One important thing to note is that, not even the new era of change has eliminated the dirty habit of collecting gratification from those visiting the Villa. The practice seems to be firmly entrenched in the system. Although, in recent times, some officials and presidential aides in the villa have been indicted and subsequently sent out of the place or redeployed to other less sensitive government offices outside the Villa, the practice seems to be an old and recurrent ailment which paradoxically torments everyone visiting the seat of power.

Though, with the coming of President Muhammadu Buhari, the tempo of recklessness has subsided, there are still many people in babanriga peddling influence around the corridors of power. They are noticeable in the Villa, where they act as fronts for desperate civil servants who prefer to conceal their dirty habits from public glare. These top government officials expect something to fall on their tables when you approach them to carry out any official function for you. Here any currency goes – dollar, pounds, euro and naira – as the case may be. But naira is generally used for artisans and other junior staff, while the big guns prefer other currencies that are less bulky and easy to hide away in their pockets or drawers.

If you are the type who wants to keep a straight face, those guys in there have a way of squeezing out water from Aso Rock. You could stylishly be accosted with stories about how bad the Villa had become since Buhari took over and how only a privileged few within the confinement are favoured, while the majority of people are left to roast away like roasted corn or fish. If you are not moved by this, then the pains of the nation’s bad economy could come in handy and all that. So, if all the singing and gesticulating go on unabated, at a point you will be forced to lose your guard and do the “needful.” The bottom-line is: Nigerians, or do I say Africans, surely know how to worship their leaders or people from whom they expect to get something. Whether the leader is good or he provides good or bad leadership, chances are that he will still find his supporters. The reason is this: Leadership in Africa is often seen as a means to an end. What this means is that people believe that the closer you are to the seat of power, the more opportunities you have to make a living. That is why people run rings around their leaders in Africa.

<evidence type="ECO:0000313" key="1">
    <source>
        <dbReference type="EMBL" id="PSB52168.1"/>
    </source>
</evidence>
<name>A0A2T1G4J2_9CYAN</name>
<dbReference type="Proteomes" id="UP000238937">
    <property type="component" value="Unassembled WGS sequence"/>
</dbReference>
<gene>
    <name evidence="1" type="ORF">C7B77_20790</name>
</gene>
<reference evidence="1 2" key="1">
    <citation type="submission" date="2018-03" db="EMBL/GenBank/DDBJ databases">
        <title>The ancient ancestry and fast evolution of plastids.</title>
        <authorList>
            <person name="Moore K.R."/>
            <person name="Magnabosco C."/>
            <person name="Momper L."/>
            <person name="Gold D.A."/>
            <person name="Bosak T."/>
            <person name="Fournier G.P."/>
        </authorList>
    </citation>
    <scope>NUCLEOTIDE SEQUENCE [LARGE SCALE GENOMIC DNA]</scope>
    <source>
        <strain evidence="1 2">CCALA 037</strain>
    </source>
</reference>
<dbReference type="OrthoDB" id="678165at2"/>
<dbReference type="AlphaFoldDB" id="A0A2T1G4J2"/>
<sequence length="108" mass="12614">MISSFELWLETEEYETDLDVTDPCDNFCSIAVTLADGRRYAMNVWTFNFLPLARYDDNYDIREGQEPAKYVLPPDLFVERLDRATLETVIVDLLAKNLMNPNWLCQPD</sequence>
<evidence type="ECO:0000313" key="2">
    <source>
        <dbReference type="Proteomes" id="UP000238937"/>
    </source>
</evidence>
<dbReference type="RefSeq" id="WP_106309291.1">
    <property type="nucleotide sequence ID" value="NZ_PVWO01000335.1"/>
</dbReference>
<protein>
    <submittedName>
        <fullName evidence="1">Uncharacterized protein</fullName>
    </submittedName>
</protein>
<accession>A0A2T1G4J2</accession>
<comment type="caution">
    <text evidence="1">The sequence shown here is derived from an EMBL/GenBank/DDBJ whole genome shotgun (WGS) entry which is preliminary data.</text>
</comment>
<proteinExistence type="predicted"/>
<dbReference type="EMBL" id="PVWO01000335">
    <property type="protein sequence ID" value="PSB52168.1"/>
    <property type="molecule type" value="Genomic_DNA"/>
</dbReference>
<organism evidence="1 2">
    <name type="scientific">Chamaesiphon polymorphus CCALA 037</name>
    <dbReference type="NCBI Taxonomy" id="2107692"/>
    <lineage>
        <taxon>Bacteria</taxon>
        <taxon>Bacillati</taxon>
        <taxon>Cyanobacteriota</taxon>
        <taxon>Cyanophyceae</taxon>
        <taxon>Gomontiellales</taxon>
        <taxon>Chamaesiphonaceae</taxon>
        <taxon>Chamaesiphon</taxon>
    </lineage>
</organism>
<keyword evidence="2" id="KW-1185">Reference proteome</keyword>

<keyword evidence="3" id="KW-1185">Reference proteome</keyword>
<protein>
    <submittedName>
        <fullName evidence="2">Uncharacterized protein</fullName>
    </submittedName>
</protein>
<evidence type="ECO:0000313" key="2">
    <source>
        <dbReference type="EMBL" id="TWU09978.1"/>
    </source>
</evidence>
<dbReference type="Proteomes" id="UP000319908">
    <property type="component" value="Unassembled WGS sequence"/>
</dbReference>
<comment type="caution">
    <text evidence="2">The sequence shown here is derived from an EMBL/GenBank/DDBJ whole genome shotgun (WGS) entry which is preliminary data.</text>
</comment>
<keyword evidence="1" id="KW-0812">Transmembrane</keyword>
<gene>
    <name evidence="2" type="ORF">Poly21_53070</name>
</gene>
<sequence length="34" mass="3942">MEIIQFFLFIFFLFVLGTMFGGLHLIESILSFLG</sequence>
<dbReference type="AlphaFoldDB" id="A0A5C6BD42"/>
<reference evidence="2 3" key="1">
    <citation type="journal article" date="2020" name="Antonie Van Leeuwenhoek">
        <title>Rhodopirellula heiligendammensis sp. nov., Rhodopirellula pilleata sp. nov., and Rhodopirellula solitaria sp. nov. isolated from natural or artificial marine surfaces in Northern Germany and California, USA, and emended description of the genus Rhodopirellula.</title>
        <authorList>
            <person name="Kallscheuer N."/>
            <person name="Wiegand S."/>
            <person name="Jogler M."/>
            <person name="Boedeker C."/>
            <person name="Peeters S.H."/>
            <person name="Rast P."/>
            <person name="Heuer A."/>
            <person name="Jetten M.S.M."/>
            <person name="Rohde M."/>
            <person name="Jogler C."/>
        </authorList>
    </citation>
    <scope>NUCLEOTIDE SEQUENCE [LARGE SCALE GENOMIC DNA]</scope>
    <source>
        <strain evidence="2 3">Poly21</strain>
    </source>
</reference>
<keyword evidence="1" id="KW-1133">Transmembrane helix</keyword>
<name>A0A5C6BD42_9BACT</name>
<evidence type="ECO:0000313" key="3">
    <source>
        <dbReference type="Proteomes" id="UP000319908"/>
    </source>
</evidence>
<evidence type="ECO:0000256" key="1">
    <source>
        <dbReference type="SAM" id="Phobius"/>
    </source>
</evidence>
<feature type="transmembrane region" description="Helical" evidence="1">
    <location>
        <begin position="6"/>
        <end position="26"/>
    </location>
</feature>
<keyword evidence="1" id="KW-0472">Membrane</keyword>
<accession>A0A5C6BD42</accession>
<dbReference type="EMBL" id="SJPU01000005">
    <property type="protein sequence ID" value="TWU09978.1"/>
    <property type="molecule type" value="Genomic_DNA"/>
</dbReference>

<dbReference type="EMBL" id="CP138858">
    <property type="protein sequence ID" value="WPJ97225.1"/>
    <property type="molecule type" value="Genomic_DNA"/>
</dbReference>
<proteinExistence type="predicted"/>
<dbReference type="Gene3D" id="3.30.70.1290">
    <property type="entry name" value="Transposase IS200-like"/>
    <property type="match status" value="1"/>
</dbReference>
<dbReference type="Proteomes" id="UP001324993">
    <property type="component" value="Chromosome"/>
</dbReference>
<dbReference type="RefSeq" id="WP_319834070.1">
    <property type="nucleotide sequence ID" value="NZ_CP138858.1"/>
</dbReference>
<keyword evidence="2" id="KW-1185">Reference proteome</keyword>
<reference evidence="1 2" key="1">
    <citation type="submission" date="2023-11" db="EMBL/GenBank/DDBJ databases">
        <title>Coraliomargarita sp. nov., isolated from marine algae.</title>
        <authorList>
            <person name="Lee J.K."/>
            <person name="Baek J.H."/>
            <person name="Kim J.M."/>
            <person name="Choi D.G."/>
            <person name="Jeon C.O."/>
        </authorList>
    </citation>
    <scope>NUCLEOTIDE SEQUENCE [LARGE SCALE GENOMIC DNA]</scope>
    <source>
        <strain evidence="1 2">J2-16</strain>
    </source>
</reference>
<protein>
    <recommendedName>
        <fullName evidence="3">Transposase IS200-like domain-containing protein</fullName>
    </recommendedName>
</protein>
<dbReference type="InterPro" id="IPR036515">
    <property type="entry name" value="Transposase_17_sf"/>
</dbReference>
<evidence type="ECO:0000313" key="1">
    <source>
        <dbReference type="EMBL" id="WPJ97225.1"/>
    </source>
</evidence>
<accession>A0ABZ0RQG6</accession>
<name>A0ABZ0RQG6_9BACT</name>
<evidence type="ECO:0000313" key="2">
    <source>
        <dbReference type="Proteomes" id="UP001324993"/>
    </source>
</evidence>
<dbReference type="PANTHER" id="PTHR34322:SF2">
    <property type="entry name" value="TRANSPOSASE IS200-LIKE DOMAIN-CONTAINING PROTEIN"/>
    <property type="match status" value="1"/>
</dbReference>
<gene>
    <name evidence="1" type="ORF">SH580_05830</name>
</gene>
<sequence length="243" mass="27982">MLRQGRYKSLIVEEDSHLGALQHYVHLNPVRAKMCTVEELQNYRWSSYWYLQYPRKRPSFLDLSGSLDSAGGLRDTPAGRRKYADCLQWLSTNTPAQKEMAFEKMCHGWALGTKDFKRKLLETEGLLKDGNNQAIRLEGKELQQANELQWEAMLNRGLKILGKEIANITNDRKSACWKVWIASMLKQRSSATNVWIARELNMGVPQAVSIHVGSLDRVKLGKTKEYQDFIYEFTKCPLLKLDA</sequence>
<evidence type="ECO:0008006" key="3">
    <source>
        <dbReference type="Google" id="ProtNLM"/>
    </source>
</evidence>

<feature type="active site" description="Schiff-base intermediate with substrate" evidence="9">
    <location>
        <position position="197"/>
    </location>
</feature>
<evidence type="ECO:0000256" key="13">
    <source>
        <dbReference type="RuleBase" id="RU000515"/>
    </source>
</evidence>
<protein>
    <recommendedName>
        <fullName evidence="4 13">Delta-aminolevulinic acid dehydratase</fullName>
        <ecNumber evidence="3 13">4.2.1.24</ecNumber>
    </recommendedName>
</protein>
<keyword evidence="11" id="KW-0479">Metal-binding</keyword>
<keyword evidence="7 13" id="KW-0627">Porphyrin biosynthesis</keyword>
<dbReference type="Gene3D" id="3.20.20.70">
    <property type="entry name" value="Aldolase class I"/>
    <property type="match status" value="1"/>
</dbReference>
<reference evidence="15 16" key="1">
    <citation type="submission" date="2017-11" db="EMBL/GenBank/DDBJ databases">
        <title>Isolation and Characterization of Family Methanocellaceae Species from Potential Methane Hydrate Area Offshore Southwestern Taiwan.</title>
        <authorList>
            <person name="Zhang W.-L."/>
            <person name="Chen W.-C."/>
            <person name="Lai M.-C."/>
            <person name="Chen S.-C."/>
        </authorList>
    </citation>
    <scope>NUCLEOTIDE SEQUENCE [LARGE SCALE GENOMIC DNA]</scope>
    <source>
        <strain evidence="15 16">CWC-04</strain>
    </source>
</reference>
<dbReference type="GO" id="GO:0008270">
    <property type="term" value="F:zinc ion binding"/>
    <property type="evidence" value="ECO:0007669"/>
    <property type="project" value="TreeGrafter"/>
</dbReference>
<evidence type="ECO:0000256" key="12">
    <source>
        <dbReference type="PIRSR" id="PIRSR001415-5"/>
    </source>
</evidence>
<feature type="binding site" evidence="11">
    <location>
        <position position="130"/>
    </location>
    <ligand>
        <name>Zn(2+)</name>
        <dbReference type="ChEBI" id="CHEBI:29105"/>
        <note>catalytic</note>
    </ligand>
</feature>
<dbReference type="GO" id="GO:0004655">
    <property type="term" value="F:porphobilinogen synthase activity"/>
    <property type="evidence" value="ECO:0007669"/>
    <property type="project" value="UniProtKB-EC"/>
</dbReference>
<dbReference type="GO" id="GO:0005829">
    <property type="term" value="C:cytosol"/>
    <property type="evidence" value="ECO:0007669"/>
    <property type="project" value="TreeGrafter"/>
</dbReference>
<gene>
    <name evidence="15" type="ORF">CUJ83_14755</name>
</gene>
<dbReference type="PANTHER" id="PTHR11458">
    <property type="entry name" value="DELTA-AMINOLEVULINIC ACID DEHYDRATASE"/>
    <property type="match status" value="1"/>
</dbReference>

A minister in former President Olusegun Obasanjo’s cabinet once told me that many of the ministers then acted like palace jesters to impress the president and secure his attention any time they wanted. He told me about how some ministers were always dancing around the president in public places to show those present that they, indeed, had the ears of the president.

According to him, anytime the former president had an outing, the following day this set of ministers will be the first persons the president will see milling around his office. And all they will do is to come and glorify the president by telling him how beautiful his outing the previous day had been and how a lot of people went home impressed by his speech or some other actions involving the president at the occasion. And it doesn’t matter if the president was even booed at any occasion. They had a way of turning adversity to something else.

The fact of the matter is that it is not that such practices have changed, even with the change mantra of the incumbent president. I am sure that under Goodluck Jonathan, Buhari’s predecessor, the whole thing became a state art as people cringed and break-danced before Jonathan and Patience, his almighty empress, in order to have a piece of the action. That was a time Ijaw boys flooded Abuja with their ubiquitous bowler hats and almost colonised the federal capital territory.

In this era of ‘change begins with me’, perhaps, the real change should start from the Villa itself, where all forms of extortion, bribery and rip-off, hold sway. Let us sanitise the place of all the creeping scorpions, before we start chasing the cockroaches (apology to late Dr. Tunji Braithwaite) elsewhere.